I found this quote to be an interesting follow up to my recent post on Archaeology and Biblical Truths.
Jaroslav Pelikan seems to suggest that not only do men discover different truths throughout history, but that there is a sort of divine providence in the timing and content of the discoveries. In other words, the Spirit has been invisibly guiding the gradual and systematic recovery of truth throughout church history.
Could this be what Peter is getting at when he says, “Therefore I will be ready always to remind you concerning these things, even though you know them and have been established in the present truth (2 Pet. 1:12).”
Proceeding on the basis of the premise that from the nature of the human mind, time is necessary for the full comprehension and perfection of great ideas Newman argued that the highest and most wonderful truths though communicated to the world once for all by inspired teachers could not be comprehended all at once by the recipients but had required only the longer time and deeper thought for their full elucidation. To that observation he gave the label the theory of development of doctrine. He professed to be able to discern this rule of development at work throughout the history of human thought. There was a widespread sense that every period of the church and of theology has its particular problem to solve and every doctrine has its classic age in which it first comes to be fully understood and appropriated by the consciousness of the Christian world.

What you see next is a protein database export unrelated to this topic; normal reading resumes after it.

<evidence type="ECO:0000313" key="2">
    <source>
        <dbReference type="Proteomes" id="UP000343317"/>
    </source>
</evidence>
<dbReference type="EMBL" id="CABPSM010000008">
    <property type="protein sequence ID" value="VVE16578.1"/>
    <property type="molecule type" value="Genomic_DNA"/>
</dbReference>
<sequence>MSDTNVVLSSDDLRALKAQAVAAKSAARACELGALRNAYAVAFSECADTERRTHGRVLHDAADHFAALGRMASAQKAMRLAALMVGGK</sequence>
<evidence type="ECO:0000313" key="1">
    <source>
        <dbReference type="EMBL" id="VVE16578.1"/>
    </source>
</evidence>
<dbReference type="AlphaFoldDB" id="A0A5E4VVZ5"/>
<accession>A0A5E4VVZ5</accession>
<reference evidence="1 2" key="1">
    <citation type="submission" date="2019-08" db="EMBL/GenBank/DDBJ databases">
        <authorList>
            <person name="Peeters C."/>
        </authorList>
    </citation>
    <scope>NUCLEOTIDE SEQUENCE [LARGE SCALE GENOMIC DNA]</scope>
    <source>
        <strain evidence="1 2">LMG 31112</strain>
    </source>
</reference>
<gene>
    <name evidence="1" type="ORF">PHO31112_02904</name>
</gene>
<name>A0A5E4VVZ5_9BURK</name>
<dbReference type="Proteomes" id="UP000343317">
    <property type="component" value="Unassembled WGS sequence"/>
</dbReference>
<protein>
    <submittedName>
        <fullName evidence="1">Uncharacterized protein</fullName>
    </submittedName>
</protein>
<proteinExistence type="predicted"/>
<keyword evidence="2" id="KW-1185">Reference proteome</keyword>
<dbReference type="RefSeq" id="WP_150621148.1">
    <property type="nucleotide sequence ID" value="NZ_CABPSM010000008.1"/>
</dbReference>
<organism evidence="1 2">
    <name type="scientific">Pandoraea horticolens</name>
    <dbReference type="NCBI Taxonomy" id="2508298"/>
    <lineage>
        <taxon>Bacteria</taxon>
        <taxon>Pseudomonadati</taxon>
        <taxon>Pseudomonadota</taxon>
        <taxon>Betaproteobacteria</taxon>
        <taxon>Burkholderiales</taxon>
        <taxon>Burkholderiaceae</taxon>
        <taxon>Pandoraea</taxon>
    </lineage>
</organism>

In the first three centuries, the Trinity
In the age of Augustine, sin and grace
In the Middle Ages, the sacraments
In the Reformation, the full exposition of the Christian soteriology
In the period of Protestant orthodoxy, the inspiration of scripture
And now the turn had come for ecclesiology which had long been the principle point of division within all the denominations. Many heirs of the nineteenth century would come to believe that it had bequeathed this special assignment to the twentieth century, which some of them therefore came to call the age of the church.